America's unfaltering obsession with secret societies and conspiracy theories
“The United States was born in paranoia.”
That’s the first line in Colin Dickey’s new book, “Under the Eye of Power: How Fear of Secret Societies Shapes American Democracy.”
From there, Dickey argues that politics in the U.S. have continually been shaped by secret societies and the conspiracies that surround them.
In the Antebellum South, conspiracies spread about slaves and those who helped them, especially on the underground railroad.
“Conspiracy theories were absolutely essential as one of many tools that enslavers and their allies used to avoid confronting the country’s original sin,” Dickey writes.
History moves forward with many more recent examples. Think QAnon and Pizzagate.
Dickey wrote more in The Atlantic:
Although it is tempting to see these moral panics as something new, they have been part of American culture for nearly two centuries, and they recur at key moments in history for specific, identifiable reasons. Combatting them requires first understanding that they are not only not novel, but in fact rote—almost to the point of banality.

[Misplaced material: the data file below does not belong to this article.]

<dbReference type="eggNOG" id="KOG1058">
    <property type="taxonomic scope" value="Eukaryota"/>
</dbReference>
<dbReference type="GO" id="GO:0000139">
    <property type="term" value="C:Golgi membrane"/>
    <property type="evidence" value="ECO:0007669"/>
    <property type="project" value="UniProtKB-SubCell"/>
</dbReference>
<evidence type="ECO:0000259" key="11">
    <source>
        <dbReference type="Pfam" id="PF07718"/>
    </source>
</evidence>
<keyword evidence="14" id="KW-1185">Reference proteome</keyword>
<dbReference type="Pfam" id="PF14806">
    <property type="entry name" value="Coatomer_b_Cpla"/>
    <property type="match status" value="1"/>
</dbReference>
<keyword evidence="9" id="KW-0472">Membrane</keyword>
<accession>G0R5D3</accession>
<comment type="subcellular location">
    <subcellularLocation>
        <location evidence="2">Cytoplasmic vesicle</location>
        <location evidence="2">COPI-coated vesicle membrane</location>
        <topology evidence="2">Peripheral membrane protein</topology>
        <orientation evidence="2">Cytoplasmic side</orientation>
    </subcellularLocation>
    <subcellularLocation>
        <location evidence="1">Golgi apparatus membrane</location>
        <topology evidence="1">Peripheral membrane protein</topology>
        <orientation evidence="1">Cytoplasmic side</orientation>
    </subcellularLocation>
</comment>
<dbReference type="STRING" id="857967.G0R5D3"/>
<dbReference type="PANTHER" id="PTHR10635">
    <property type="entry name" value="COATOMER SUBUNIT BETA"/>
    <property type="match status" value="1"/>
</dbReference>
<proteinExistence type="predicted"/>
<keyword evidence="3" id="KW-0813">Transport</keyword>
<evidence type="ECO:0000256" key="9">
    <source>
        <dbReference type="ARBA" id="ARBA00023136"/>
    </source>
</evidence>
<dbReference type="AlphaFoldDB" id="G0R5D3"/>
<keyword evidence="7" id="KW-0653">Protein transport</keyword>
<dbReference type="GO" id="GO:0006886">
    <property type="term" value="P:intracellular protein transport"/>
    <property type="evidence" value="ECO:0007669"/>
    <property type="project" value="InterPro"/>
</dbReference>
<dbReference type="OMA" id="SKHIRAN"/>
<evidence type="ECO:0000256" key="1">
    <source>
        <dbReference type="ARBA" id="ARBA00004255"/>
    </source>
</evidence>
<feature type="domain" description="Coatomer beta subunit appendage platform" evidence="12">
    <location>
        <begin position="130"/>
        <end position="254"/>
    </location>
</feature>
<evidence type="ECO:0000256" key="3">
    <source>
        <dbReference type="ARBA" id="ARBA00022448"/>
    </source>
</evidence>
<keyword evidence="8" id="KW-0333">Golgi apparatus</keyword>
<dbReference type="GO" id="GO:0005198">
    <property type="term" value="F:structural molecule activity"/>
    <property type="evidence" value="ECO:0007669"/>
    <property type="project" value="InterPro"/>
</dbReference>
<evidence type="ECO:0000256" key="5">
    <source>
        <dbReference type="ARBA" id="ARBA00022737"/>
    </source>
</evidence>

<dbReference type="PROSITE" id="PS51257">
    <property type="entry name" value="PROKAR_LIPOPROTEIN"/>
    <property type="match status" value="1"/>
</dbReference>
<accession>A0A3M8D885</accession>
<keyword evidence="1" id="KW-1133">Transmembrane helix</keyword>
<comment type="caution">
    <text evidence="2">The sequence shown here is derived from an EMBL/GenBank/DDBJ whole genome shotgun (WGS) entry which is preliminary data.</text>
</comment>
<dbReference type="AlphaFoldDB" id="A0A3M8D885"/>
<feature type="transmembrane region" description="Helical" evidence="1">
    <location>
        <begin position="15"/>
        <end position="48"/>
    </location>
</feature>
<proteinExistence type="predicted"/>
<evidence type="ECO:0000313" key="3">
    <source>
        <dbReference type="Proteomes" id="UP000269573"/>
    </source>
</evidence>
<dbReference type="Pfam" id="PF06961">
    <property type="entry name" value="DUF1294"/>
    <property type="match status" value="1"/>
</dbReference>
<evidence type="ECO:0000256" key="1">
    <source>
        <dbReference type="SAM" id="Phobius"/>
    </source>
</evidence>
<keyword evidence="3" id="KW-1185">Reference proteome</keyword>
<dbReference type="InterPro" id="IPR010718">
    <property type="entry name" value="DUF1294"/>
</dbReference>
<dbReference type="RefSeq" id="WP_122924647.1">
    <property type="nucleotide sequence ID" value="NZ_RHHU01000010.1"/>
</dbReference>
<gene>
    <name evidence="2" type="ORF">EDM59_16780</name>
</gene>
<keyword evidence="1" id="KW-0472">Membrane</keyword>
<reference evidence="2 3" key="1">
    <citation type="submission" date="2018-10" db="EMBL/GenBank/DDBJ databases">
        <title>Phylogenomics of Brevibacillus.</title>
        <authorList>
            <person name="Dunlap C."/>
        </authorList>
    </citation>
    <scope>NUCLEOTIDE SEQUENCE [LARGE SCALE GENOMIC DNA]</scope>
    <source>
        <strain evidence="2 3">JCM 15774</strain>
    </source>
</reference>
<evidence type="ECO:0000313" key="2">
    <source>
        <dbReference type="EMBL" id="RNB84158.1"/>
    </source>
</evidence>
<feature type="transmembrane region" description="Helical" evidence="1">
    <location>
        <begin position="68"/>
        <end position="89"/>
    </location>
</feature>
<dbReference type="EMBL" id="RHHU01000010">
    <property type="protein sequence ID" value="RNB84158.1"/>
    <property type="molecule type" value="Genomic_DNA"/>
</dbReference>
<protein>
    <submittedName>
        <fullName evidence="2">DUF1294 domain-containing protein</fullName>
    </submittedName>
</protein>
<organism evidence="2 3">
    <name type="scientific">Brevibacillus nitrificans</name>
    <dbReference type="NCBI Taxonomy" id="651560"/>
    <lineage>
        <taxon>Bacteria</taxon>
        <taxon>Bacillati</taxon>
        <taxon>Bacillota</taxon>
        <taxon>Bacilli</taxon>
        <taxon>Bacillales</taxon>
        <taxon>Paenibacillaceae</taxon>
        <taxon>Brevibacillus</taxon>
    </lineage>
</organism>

Conspiracy theories tend to emerge in times of rapid cultural or demographic change; many of them reflect unease with that change, suggesting that it is not just the result of evolving values or newly emergent communities—the messy progression of democracy—but instead the work of a hidden network of nefarious actors whose ultimate goal is the destruction of America itself. And they often portray the American nuclear family, particularly its women and its children, as uniquely vulnerable and in need of protection.
We get more stories about conspiracy theories, secret societies, and why they captivate us from author Colin Dickey.
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